After hearing this statement by Krishna, Nanda Maharaja replied, “My dear boy, since You are asking, I shall arrange for a separate sacrifice for the local brahmanas and Govardhana Hill. But for the present let me execute this sacrifice known as Indra-yajna.”
But Krishna replied, “My dear father, don’t delay. The sacrifice you propose for Govardhana and the local brahmanas will take much time. Better take the arrangement and paraphernalia you have already made for the Indra-yajna and immediately engage them to satisfy Govardhana Hill and the local brahmanas.”
Maharaja Nanda finally relented. The cowherd men then inquired from Krishna how He wanted the yajna performed, and Krishna gave them the following directions. “Prepare very nice foods of all descriptions from the grains and ghee collected for the yajna. Prepare rice, dhal, then halava, pakora, puri and all kinds of milk preparations, such as sweet rice, rabri, sweetballs, sandesa, rasagulla and laddu, and invite the learned brahmanas who can chant the Vedic hymns and offer oblations to the fire. The brahmanas should be given all kinds of grains in charity. Then decorate all the cows and feed them well. After performing this, give money in charity to the brahmanas. As far as the lower animals are concerned, such as the dogs, and the lower grades of people, such as the candalas, or the fifth class of men, who are considered untouchable, they also may be given sumptuous prasadam. After nice grasses have been given to the cows, the sacrifice known as Govardhana-puja may immediately begin. This sacrifice will very much satisfy Me.”
In this statement, Lord Krishna practically described the whole economy of the vaisya community. In all communities in human society—including the brahmanas, kshatriyas, vaisyas, sudras, candalas, etc.— and in the animal kingdom—including the cows, dogs, goats, etc.—everyone has his part to play. Each is to work in cooperation for the total benefit of all society, which includes not only animate objects but also inanimate objects like hills and land. The vaisya community is specifically responsible for the economic improvement of the society by producing grains, by giving protection to the cows, by transporting food when needed, and by banking and finance.
From this statement we learn also that although the cats and dogs, which have now become so important, are not to be neglected, cow protection is actually more important than protection of cats and dogs. Another hint we get from this statement is that the candalas, or the untouchables, are also not to be neglected by the higher classes and should be given necessary protection. Everyone is important, but some are directly responsible for the advancement of human society and some are only indirectly responsible. However, when Krishna consciousness is there, then everyone’s total benefit is taken care of.
The sacrifice known as Govardhana-puja is observed in the Krishna consciousness movement. Lord Caitanya has recommended that since Krishna is worshipable, so His land—Vrindavana and Govardhana Hill—is also worshipable. To confirm this statement, Lord Krishna said that Govardhana-puja is as good as worship of Him. From that day, Govardhana-puja has been going on and is known as Annakuta. In all the temples of Vrindavana or outside of Vrindavana, huge quantities of food are prepared in this ceremony and are very sumptuously distributed to the general population. Sometimes the food is thrown to the crowds, and they enjoy collecting it off the ground. From this we can understand that prasadam offered to Krishna never becomes polluted or contaminated, even if it is thrown on the ground. The people, therefore, collect it and eat with great satisfaction.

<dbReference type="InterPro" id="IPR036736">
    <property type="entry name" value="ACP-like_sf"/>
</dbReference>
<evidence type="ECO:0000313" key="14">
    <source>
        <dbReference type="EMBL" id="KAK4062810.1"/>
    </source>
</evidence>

The Supreme Personality of Godhead, Krishna, therefore advised the cowherd men to stop the Indra-yajna and begin the Govardhana-puja in order to chastise Indra, who was very much puffed up at being the supreme controller of the heavenly planets. The honest and simple cowherd men, headed by Nanda Maharaja, accepted Krishna’s proposal and executed in detail everything He advised. They performed Govardhana worship and circumambulation of the hill. (Following the inauguration of Govardhana-puja, people in Vrindavana still dress nicely and assemble near Govardhana Hill to offer worship and circumambulate the hill, leading their cows all around.) According to the instruction of Lord Krishna, Nanda Maharaja and the cowherd men called in learned brahmanas and began to worship Govardhana Hill by chanting Vedic hymns and offering prasadam. The inhabitants of Vrindavana assembled together, decorated their cows and gave them grass. Keeping the cows in front, they began to circumambulate Govardhana Hill. The gopis dressed themselves very luxuriantly and sat in bull-driven carts, chanting the glories of Krishna’s pastimes. Assembled there to act as priests for Govardhana-puja, the brahmanas offered their blessings to the cowherd men and their wives, the gopis.
When everything was complete, Krishna assumed a great transcendental form and declared to the inhabitants of Vrindavana that He was Himself Govardhana Hill in order to convince the devotees that Govardhana Hill and Krishna Himself are identical. Then Krishna began to eat all the food offered there. The identity of Krishna and Govardhana Hill is still honored, and great devotees take rocks from Govardhana Hill and worship them exactly as they worship the Deity of Krishna in the temples. The followers of the Krishna consciousness movement may therefore collect small rocks or pebbles from Govardhana Hill and worship them at home, because this worship is as good as Deity worship. The form of Krishna who began to eat the offerings was separately constituted, and Krishna Himself, along with the other inhabitants of Vrindavana, offered obeisances to the Deity as well as Govardhana Hill. In offering obeisances to the huge form of Krishna and Govardhana Hill, Krishna declared, “Just see how Govardhana Hill has assumed this huge form and is favoring us by accepting all the offerings.” Krishna also declared at that meeting, “One who neglects the worship of Govardhana-puja, as I am personally conducting it, will not be happy. There are many snakes on Govardhana Hill, and persons neglecting the prescribed duty of Govardhana-puja will be bitten by these snakes and killed. In order to assure the good fortune of the cows and themselves, all people of Vrindavana near Govardhana must worship the hill, as prescribed by Me.”